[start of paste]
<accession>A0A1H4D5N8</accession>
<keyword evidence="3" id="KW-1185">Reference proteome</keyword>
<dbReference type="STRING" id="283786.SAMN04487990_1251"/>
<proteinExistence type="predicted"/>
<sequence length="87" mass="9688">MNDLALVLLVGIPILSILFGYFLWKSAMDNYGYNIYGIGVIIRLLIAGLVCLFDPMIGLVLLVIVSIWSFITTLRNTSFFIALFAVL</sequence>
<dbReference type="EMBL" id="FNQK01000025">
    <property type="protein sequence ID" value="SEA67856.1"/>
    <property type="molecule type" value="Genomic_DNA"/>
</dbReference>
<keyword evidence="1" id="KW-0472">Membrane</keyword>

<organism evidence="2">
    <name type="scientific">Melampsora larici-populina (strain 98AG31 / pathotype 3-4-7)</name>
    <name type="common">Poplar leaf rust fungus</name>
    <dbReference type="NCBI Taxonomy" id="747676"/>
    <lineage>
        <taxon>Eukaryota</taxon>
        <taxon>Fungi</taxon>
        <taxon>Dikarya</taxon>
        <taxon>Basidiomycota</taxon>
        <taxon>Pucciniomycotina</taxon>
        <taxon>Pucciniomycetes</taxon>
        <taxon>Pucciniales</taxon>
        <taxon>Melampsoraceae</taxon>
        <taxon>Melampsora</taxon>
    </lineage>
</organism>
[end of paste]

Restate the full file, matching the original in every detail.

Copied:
<accession>A0A1H4D5N8</accession>
<keyword evidence="3" id="KW-1185">Reference proteome</keyword>
<dbReference type="STRING" id="283786.SAMN04487990_1251"/>
<proteinExistence type="predicted"/>
<sequence length="87" mass="9688">MNDLALVLLVGIPILSILFGYFLWKSAMDNYGYNIYGIGVIIRLLIAGLVCLFDPMIGLVLLVIVSIWSFITTLRNTSFFIALFAVL</sequence>
<dbReference type="EMBL" id="FNQK01000025">
    <property type="protein sequence ID" value="SEA67856.1"/>
    <property type="molecule type" value="Genomic_DNA"/>
</dbReference>
<keyword evidence="1" id="KW-0472">Membrane</keyword>

<organism evidence="2">
    <name type="scientific">Melampsora larici-populina (strain 98AG31 / pathotype 3-4-7)</name>
    <name type="common">Poplar leaf rust fungus</name>
    <dbReference type="NCBI Taxonomy" id="747676"/>
    <lineage>
        <taxon>Eukaryota</taxon>
        <taxon>Fungi</taxon>
        <taxon>Dikarya</taxon>
        <taxon>Basidiomycota</taxon>
        <taxon>Pucciniomycotina</taxon>
        <taxon>Pucciniomycetes</taxon>
        <taxon>Pucciniales</taxon>
        <taxon>Melampsoraceae</taxon>
        <taxon>Melampsora</taxon>
    </lineage>
</organism>